She then asked that her satellite TV be discontinued, and was told that she would be assessed another several hundred dollars because the contract had not expired.  She once again explained the Iraq situation and the need for high speed cable, but they replied, “Sorry, but that’s the way it is.”

So, let’s all take this opportunity to thank our wireless company, the cable company, the satellite company, and every other United States-based company who so fervently support our troops and their families. Sung to the tune of America the Beautiful:

The magnitude of gratitude expressed by corporate greed;
Tells all our soldiers everywhere we’re grateful, yes indeed.
We’ll fleece you here and fleece you there as you protect our homes
Just watch us help your families until you all come home . . . NOT!

In the words of Stephen Colbert, you’re on notice.


Who Let Us Down?

June 12th, 2009

Recent news:

WASHINGTON, DC James von Brunn, the white supremacist who allegedly opened fire Wednesday at the U.S. Holocaust Memorial Museum in Washington, D.C., suggest that a lifetime of hatred had reached a critical mass. The 88-year-old is charged with murdering a security guard at the building.

LITTLE ROCK, Ark.  —  A Muslim convert charged with fatally shooting an American soldier at a military recruiting center said Tuesday that he doesn’t consider the killing a murder because U.S. military action in the Middle East made the killing justified.

NBC News is reporting that at Camp Liberty, the main U.S. military base in Iraq, which is located near the Baghdad International Airport, a yet unnamed serviceman walked into a “stress clinic” in the camp, opened first, killing at least five. Contrary to earlier reports, the soldier did not kill himself but is now in custody.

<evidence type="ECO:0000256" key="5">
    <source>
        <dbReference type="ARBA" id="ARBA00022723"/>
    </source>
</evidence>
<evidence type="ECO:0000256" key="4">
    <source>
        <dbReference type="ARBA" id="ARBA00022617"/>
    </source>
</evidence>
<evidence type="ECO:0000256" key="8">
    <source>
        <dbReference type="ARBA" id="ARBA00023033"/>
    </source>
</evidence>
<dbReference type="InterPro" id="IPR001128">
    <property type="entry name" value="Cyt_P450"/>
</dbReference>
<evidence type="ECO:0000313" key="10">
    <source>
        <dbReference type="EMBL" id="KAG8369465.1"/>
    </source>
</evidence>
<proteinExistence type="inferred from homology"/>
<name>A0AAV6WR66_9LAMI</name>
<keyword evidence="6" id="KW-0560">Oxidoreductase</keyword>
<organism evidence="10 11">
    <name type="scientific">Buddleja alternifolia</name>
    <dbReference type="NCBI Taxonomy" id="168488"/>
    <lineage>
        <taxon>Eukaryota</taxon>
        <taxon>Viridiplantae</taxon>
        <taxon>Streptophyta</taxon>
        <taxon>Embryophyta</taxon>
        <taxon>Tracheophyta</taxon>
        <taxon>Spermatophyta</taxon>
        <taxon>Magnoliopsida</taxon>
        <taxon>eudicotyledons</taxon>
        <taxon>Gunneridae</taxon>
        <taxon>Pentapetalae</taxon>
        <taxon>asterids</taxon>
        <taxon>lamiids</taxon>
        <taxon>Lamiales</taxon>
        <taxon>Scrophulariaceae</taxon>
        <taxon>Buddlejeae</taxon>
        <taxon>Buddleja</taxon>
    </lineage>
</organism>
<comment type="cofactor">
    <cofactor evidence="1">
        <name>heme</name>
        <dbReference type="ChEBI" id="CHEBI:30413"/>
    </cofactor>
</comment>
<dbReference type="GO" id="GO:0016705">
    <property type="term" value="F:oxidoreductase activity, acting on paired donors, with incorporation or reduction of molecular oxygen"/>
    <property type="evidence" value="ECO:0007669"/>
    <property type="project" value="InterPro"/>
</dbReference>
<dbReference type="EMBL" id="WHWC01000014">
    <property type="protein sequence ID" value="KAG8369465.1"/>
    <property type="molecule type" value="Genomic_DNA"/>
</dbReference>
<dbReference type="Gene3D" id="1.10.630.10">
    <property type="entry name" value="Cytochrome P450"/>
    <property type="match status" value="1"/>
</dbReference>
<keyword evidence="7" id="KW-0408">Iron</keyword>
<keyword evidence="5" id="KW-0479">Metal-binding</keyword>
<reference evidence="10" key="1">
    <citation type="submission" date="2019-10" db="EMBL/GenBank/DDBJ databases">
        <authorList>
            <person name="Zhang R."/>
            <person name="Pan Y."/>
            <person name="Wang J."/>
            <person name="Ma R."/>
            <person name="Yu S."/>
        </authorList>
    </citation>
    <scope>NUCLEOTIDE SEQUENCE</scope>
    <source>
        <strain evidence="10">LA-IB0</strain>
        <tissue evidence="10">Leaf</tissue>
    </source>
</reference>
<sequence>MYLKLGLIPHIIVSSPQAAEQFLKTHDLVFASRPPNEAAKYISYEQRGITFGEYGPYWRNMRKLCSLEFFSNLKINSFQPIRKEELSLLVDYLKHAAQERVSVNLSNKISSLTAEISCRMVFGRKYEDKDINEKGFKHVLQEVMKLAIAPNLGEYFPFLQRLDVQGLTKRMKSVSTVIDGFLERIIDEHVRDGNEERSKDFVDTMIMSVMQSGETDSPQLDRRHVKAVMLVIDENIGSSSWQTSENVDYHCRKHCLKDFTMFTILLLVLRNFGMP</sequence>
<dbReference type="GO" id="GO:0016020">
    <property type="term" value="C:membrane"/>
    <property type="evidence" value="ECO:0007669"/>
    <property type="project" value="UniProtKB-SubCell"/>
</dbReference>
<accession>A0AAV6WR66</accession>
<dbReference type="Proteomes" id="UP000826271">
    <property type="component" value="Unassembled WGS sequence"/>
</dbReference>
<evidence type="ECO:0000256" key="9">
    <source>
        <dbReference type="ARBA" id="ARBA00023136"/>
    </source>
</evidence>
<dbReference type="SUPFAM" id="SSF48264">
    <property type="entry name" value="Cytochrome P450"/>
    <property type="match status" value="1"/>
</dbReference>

When things like this happen, we all stop and ask what went wrong?  In two of the three situations, we had relatives or friends nearby.  My daughter-in-law’s friend was working at the museum, and my son-in-law is stationed beside the stress clinic at Camp Liberty.

I’ll never forget when the Reagan administration began the movement to close down  mental hospitals.  A friend worked at the mental hospital nearby.  We had had a rash of threatening letters, some very upsetting encounters, and a several other incidents in the community when this friend said to me, “You know, we had 2,000 inpatients and 500 outpatients at the mental hospital.  Now we have 2,500 outpatients. Nobody’s left town, and when they don’t take their meds, there can be problems.”

Pfc. Joe Dwyer carried a young Iraqi boy who was injured during a heavy battle between the U.S. Army's 7th Cavalry Regiment and Iraqi forces near the village of Al Faysaliyah, Iraq, on March 25, 2003. Dwyer died of an apparent overdose at his home in North Carolina on June 29, 2008. Photo credit: Warren Zinn / Military Times file
Pfc. Joe Dwyer carried a young Iraqi boy injured during a heavy battle between the U.S. Army’s 7th Cavalry Regiment and Iraqi forces near the village of Al Faysaliyah, Iraq, on March 25, 2003. Dwyer died of an apparent overdose at his home in North Carolina on June 29, 2008. Photo credit: Warren Zinn / Military Times file